--Nuclear Future, Paresh Nath (UAE)
The tragedy is not that things are broken.
The tragedy is that things are not mended again
--Cry, the Beloved Country,
The West's post-Holocaust pledge that genocide
would never again be tolerated proved to be hollow,
and for all the fine sentiments inspired
by the memory of Auschwitz,
the problem remains
that denouncing evil is a far cry from doing good
--We Wish to Inform You That Tomorrow
We Will Be Killed with Our Families,
Bellum ominum contra omnes
(a war of all against all)
President Obama recently laid a wreath at the Hiroshima Peace Memorial in the presence of Japanese Prime Minister Shinzo Abe. His disingenuous proclamation played well to the crowd, but was so much well-scripted fluff. He said Hiroshima was,
“the start of our own moral awakening”. We come to mourn the dead. Their souls speak to us, they ask us to look inward, take stock of who we are.”
So let's talk about morals and some dead, of the recent variety. When the United States handed Saddam Hussein over to the new Shia-led government, they set on him like a pack of hyenas, snapping his neck with a rough cow rope in a mosh pit of celebration after an amateur show trial.
The U.S. celebrated in the carnage and joined in the morbid ebullience, despite the fact that Hussein had done nothing to the U.S. to warrant such bloodlust. What had he done that our friends the Saudis or Egyptians do not?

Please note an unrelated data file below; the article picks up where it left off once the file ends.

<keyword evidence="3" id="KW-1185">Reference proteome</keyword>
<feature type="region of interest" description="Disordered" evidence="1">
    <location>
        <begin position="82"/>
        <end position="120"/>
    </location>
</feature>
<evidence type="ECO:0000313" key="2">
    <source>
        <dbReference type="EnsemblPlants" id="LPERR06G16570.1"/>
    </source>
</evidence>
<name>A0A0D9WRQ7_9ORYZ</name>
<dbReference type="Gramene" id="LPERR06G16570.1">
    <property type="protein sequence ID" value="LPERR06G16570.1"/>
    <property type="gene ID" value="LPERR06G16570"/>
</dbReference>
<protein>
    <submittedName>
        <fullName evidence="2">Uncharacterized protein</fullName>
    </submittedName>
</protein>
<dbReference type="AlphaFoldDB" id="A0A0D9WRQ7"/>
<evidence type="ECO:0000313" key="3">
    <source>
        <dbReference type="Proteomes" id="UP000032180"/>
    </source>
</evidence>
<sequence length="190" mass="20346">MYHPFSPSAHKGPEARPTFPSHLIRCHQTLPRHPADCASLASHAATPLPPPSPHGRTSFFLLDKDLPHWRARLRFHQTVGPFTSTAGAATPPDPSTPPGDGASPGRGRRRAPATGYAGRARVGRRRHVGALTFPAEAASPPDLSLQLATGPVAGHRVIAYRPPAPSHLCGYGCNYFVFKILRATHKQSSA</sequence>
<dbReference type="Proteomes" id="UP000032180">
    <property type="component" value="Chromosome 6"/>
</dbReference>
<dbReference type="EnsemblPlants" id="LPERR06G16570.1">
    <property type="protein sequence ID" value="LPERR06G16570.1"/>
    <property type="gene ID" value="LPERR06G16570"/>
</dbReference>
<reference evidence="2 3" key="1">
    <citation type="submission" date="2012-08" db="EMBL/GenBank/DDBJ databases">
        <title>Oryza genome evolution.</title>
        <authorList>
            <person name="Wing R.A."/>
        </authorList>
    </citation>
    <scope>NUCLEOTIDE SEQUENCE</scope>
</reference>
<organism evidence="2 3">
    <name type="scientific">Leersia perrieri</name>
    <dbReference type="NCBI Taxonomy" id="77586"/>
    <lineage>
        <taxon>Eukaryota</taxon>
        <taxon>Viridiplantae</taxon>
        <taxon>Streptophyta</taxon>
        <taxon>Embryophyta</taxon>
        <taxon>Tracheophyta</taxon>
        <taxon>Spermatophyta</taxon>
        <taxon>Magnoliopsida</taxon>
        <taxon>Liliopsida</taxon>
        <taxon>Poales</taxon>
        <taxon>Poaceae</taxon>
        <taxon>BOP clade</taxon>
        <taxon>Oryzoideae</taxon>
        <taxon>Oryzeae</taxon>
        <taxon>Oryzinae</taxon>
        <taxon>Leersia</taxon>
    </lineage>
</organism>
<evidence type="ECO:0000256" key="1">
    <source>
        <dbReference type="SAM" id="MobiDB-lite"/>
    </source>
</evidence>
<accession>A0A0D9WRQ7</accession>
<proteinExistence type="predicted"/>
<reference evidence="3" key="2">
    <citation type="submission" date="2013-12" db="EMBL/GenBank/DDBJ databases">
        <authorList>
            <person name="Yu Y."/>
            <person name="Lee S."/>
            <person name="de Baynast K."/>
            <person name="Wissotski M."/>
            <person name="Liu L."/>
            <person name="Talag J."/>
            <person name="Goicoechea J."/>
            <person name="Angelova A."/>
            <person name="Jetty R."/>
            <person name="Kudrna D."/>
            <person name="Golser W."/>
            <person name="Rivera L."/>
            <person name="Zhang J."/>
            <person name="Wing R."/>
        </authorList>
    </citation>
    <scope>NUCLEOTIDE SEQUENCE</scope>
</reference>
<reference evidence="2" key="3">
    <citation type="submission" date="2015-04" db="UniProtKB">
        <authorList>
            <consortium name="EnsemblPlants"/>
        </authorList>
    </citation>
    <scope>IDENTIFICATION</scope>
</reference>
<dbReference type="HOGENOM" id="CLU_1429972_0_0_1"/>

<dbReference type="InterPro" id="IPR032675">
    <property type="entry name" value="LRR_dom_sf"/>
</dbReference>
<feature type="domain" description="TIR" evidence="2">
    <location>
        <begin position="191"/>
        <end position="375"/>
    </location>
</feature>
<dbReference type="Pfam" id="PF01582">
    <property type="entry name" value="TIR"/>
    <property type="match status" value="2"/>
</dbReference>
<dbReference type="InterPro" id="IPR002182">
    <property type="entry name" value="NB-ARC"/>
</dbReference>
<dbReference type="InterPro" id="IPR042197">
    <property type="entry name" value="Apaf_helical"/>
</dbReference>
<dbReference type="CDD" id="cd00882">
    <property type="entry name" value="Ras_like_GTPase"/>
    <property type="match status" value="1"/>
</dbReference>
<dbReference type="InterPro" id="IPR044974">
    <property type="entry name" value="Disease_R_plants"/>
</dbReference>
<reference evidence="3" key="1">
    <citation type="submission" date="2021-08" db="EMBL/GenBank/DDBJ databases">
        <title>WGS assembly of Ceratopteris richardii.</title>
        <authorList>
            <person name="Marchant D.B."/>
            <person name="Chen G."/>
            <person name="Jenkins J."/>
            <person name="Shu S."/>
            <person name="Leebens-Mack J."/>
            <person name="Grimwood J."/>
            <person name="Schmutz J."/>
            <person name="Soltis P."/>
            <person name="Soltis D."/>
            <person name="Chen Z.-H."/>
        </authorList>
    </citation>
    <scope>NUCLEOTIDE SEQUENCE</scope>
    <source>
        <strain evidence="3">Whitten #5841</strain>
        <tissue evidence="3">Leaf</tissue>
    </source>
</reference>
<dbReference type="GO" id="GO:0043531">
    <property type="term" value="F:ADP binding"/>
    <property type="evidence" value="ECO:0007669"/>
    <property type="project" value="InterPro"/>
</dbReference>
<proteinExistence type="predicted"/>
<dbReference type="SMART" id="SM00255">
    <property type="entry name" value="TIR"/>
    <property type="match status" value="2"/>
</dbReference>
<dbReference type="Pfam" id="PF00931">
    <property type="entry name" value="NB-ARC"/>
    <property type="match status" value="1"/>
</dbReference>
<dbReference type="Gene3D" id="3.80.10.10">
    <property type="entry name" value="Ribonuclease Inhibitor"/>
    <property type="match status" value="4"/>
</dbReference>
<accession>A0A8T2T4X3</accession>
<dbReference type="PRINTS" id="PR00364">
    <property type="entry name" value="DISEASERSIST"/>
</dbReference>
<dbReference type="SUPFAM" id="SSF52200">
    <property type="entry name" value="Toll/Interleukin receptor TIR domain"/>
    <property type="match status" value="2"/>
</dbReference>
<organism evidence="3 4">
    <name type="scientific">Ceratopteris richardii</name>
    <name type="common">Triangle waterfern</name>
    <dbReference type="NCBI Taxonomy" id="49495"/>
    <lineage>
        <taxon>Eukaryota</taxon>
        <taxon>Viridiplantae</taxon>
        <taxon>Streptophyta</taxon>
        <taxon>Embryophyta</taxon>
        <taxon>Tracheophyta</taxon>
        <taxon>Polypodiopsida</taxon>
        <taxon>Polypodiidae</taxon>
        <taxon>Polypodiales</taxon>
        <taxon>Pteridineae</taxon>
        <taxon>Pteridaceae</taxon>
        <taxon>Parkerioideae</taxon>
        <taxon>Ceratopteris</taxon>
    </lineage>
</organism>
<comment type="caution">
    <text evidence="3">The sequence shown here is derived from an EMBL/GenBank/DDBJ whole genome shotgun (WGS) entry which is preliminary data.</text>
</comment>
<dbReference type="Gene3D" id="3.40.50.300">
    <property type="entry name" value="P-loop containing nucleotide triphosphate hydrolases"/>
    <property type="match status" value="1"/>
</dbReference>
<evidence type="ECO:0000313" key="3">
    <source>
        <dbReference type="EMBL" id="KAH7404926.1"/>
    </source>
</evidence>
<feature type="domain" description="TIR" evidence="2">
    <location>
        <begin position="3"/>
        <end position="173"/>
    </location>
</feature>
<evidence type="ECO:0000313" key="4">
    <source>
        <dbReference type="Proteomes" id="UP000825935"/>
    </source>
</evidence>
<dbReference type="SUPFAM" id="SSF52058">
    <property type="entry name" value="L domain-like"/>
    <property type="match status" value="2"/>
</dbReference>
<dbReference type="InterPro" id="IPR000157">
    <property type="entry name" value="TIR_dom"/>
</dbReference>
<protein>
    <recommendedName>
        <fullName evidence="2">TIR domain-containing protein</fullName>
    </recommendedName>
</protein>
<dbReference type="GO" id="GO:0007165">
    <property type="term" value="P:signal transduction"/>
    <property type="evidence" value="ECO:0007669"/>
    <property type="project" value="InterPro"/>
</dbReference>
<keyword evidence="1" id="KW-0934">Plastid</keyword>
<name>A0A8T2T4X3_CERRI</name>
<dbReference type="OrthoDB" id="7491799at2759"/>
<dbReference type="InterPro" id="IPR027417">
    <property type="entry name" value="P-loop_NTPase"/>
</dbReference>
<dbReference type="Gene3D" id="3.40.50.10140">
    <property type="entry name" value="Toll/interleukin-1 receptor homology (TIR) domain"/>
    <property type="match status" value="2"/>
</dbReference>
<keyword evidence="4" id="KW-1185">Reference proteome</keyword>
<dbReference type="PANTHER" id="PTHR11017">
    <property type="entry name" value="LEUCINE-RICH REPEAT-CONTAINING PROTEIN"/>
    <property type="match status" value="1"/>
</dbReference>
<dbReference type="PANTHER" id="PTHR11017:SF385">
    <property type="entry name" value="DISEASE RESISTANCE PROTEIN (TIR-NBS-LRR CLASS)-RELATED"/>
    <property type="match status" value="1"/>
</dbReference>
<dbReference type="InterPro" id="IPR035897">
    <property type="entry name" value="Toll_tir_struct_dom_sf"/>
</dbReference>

Ditto the grotesque murder of Libyan President Muommar Qaddafi. Our sociopathic Secretary of State Hillary Clinton gleefully acknowledged his death-by-mob in the street on commercial television. Her delusions of grandeur were exposed with her petty, "We came, we saw, he died".
And yet life for Libya and its people -- just as for Iraqis post-Saddam -- has grown exponentially worse since Qaddafi was deposed. What, exactly, does the U.S. have to crow about, and what moral direction can it provide?
But to the Japanese empire circa August, 1945. Hirohito was the divine emperor of an operation in which Koreans were used as labor and sex slaves. U.S. and British Prisoners of War were tortured, murdered and used for bayonet practice. Japanese medical officers used U.S. P.O.W.'s in chemical and biological research. The litany of terror goes on (even ignoring the fact that the Japanese bombing of Pearl Harbor brought the U.S. into the war.)
The point is: the Emperor was a war criminal of the highest order, and yet the U.S. never bothered to treat him as such. [He reigned until his death in 1989.]
What has changed from 1945 to 2016? Do our recent actions speak of "moral awakening"?
Are we listening to the newly dead which we have created, and what do we see when we "take stock of who we are"?
Labels: Akihto, atomic bomb, denouncing evil does not equal doing good, hirohito, Japanese war crimes, Moral proclamations, Obama's visit to Hiroshima, Shinzo Abe, United States' violence, world war II